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United States District Court, Central District of Illinois, Springfield Division

June 17, 1994


The opinion of the court was delivered by: Richard Mills, District Judge:


A case of contempt on contempt.

The Manville Trust moves for execution of its New York judgment against a supersedeas bond posted with this Court by Attorney James Walker.

On September 14, 1993, this Court held Attorney James Walker in civil contempt for his failure to answer questions propounded by an attorney for the Manville Trust at a citation to discover assets hearing held before U.S. Magistrate Judge Charles H. Evans on August 3, 1993. In re Joint Eastern and Southern Districts Asbestos Litigation, 830 F. Supp. 1153, 1156 (C.D.Ill. 1993). The citation hearing was undertaken for purposes of collecting a civil sanction of $81,655 plus interest which had been awarded in favor of the Manville Trust by the United States District Courts for the Southern and Eastern Districts of New York (the Rendering Courts). The sanction was the result of Mr. Walker's efforts to interfere with the disposition of funds set aside by the Johns-Manville Corporation to pay asbestos claimants, some of whom were represented by Mr. Walker.

On October 21, 1991, the Manville Trust registered the New York judgment in this Court pursuant to 28 U.S.C. § 1963 and began collection proceedings against Mr. Walker.

When Mr. Walker — after many attempts to stall the proceedings in this Court — eventually refused to cooperate at the citation to discover assets hearing, Magistrate Judge Evans referred the matter to United States District Judge Richard Mills for Mr. Walker to show cause for his obstruction of the citation proceedings. On Tuesday, September 14, 1993, Mr. Walker appeared before Judge Mills and reiterated his refusal to comply with the citation proceedings. Consequently, this Court sentenced Mr. Walker to imprisonment conditioned on cooperation with the Manville Trust in the discovery of Mr. Walker's assets. Being remedial in nature, this was a civil sanction. See Securities and Exchange Commission v. Simpson, 885 F.2d 390, 395 (7th Cir. 1989). Mr. Walker immediately appealed the decision of this Court, and the Court stayed Mr. Walker's imprisonment upon the posting of a $100,000 supersedeas bond.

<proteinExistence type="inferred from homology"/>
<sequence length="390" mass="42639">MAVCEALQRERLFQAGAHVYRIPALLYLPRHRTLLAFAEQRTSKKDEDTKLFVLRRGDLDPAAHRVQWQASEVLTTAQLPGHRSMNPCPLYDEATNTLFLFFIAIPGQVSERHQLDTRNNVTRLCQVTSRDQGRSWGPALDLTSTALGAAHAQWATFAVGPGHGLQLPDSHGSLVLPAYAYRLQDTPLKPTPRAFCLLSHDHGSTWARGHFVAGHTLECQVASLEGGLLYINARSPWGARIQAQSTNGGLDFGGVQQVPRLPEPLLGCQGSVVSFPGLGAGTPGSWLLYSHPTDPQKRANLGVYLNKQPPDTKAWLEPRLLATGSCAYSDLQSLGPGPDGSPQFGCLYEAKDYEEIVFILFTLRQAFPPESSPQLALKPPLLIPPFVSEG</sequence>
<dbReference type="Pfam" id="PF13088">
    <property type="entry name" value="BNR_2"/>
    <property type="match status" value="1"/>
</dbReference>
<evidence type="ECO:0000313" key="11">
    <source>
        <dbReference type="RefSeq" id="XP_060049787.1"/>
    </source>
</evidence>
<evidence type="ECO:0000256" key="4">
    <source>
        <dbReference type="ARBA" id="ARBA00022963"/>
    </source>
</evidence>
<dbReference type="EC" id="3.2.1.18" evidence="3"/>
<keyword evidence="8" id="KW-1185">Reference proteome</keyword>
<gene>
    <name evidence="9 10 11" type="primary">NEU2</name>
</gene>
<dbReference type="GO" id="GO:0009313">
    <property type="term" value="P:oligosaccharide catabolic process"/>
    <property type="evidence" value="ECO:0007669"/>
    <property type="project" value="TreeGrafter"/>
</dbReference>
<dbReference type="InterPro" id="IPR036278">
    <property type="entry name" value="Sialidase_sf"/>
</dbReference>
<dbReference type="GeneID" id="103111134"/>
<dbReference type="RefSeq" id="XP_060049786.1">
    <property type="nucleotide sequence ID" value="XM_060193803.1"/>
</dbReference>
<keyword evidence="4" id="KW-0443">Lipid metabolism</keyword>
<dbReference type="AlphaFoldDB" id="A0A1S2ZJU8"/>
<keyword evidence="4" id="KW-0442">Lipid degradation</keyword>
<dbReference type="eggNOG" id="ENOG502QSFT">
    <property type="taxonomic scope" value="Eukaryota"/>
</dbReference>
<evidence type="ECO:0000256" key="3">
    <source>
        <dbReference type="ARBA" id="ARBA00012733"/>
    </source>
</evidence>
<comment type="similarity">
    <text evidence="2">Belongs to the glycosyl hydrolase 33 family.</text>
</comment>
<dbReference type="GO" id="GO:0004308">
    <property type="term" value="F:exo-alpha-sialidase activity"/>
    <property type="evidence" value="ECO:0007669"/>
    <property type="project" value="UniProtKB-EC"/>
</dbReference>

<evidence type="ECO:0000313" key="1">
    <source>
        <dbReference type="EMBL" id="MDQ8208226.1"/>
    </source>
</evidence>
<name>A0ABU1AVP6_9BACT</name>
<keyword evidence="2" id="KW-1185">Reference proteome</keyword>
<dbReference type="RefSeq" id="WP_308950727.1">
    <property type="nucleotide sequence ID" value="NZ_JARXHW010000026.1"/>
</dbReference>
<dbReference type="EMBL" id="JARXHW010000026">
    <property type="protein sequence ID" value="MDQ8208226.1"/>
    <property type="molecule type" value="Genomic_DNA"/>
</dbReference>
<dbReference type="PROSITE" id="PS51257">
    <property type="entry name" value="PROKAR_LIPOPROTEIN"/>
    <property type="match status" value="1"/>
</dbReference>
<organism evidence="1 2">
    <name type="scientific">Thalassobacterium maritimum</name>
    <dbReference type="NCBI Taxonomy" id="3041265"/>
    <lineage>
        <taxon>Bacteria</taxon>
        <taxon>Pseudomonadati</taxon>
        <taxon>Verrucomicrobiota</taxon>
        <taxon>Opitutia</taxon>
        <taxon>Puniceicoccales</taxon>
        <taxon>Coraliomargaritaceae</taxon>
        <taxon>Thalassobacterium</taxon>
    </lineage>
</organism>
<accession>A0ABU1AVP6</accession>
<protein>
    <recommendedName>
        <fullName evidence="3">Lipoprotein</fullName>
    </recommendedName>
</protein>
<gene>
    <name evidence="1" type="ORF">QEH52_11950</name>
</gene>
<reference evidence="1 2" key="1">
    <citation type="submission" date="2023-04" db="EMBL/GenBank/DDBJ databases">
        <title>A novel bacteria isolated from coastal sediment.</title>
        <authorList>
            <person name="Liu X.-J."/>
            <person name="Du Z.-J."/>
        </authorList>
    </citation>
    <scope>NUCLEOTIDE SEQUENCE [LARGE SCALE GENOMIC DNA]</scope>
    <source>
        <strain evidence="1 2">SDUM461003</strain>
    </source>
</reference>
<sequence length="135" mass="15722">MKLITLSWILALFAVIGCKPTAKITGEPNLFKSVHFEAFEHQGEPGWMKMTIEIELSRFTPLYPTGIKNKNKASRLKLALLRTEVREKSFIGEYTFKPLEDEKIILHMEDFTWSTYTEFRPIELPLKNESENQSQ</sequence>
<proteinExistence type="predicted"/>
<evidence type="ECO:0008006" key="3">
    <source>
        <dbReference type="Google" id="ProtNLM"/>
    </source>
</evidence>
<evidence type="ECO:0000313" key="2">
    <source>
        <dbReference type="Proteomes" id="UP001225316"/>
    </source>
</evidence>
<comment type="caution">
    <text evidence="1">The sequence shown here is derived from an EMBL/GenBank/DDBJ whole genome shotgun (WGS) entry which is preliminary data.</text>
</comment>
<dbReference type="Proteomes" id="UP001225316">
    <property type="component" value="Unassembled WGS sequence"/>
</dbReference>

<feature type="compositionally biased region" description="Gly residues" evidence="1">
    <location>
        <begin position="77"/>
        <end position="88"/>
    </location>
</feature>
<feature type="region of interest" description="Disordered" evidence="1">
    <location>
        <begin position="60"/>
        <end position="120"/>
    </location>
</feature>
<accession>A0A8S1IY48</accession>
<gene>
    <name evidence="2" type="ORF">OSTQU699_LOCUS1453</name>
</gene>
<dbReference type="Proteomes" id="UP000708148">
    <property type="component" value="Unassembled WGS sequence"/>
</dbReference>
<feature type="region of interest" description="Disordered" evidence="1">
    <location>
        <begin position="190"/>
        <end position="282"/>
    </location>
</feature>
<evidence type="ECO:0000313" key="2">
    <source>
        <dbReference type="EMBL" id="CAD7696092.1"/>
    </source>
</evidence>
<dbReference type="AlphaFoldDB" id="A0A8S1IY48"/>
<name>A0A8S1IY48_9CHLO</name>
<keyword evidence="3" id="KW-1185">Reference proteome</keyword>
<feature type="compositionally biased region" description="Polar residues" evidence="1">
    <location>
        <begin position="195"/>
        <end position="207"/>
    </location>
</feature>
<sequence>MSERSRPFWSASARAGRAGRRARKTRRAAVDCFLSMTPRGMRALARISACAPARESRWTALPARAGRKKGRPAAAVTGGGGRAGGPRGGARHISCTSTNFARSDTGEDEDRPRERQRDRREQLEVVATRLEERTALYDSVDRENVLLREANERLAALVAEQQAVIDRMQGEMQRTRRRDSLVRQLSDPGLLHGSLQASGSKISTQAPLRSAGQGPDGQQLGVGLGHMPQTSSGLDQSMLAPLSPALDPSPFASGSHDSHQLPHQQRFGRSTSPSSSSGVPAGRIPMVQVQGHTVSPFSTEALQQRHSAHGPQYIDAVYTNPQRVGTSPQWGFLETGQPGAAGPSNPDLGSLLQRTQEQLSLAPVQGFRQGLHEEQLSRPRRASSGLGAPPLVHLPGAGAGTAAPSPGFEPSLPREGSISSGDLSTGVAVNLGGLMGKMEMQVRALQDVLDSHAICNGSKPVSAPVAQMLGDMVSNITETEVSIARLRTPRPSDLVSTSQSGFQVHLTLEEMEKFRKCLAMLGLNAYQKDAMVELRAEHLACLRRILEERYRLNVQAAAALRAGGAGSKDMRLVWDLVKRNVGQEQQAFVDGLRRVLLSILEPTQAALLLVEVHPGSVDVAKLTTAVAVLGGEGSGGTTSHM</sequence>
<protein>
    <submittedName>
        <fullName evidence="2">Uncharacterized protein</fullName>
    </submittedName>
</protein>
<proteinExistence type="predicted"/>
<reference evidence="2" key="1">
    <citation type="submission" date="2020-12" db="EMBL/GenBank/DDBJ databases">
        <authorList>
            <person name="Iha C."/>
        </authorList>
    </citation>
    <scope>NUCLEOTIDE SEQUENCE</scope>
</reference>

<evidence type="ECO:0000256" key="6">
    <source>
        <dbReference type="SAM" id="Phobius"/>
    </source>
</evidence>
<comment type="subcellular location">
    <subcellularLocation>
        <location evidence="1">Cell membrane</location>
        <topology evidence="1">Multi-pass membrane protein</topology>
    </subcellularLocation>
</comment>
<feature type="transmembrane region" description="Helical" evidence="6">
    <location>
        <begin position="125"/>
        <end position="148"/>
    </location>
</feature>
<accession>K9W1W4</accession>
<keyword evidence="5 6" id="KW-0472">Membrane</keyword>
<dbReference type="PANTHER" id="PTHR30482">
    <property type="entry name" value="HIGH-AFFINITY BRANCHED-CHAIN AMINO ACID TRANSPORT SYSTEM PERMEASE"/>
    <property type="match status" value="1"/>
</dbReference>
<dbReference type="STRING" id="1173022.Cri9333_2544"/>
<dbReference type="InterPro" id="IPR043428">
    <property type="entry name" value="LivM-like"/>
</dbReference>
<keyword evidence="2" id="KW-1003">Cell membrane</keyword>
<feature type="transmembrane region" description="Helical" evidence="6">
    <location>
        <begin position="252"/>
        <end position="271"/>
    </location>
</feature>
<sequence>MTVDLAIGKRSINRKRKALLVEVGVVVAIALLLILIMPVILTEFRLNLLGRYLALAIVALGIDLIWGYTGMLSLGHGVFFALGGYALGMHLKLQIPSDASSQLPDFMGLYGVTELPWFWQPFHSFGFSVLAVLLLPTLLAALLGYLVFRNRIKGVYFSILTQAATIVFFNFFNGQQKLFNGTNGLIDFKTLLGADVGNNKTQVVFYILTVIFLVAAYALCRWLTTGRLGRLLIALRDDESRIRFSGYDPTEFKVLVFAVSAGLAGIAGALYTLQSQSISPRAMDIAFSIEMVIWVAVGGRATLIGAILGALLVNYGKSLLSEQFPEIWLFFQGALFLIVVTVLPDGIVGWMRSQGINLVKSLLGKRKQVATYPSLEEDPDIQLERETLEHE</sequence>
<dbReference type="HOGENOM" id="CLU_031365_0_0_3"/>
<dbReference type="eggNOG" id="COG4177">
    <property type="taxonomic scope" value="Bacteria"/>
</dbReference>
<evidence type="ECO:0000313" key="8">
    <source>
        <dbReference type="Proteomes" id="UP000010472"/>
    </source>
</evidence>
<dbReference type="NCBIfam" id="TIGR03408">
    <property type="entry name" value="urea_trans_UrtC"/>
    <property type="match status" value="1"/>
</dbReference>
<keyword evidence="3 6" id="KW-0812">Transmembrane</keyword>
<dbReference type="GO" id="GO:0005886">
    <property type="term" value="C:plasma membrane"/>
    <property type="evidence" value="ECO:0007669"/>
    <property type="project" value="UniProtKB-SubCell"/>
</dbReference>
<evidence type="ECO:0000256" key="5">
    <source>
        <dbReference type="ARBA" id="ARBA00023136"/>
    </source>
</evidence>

On May 2, 1994, the Court of Appeals dismissed Mr. Walker's appeal of this Court's contempt finding and an earlier appeal filed by Mr. Walker challenging this Court's denial of a motion to dismiss the collection proceedings in the Central District of Illinois. In re Joint Eastern & Southern Districts Asbestos Litigation, 22 F.3d 755 (7th Cir. 1994). The Manville Trust now requests that this Court apply the $100,000 supersedeas bond toward satisfaction of the New York judgment, which, as of June 16, 1994, amounts to $97,760.90.

Mr. Walker objects to the motion of the Manville Trust on the ground that the New York judgment is void and unenforceable in this Court because it was imposed by a federal magistrate judge instead of a district court judge. However, Mr. Walker is incorrect in his factual and legal assertions. 28 U.S.C. § 636(e) applies to situations in which a person commits an act of contempt before a magistrate judge. That is not what happened in this case. Here, Mr. Walker had violated two injunctive decrees of the Rendering Courts prohibiting further litigation against the assets of the Manville Trust, and the Rendering Courts directed Mr. Walker to appear at a show cause hearing to explain his disobeyance of those courts' orders.

On April 24, 1991, Mr. Walker failed to appear at the scheduled hearing, and as a result, United States District Judge Jack B. Weinstein adjudged Mr. Walker to be in civil contempt. Judge Weinstein then referred the matter to U.S. Magistrate Judge John L. Caden for a determination of the amount of sanctions to be assessed against Mr. Walker for his civil contempt. Magistrate Judge Caden subsequently determined that the Manville Trust was entitled to recover $81,655 plus interest from Mr. Walker for his contempt. (See footnote 1 of the May 2, 1994 opinion of the Seventh Circuit for a more detailed summary of the proceedings before the New York district courts).

Thus, the contempt judgment sought to be enforced in this Court is the valid judgment of a district court judge, and there is no reason why the supersedeas bond posted by Mr. Walker cannot be applied in satisfaction of the judgment rendered in favor of the Manville Trust by the Eastern and Southern Districts of New York.

Ergo, the Clerk of the Court is hereby directed to disburse $97,760.90 of the $100,000 bond deposited with this Court by Mr. Walker on September 16, 1993, to the Manville Trust, in care of the attorney of record for the Manville Trust, with the balance of the bond to be remitted to Mr. Walker.




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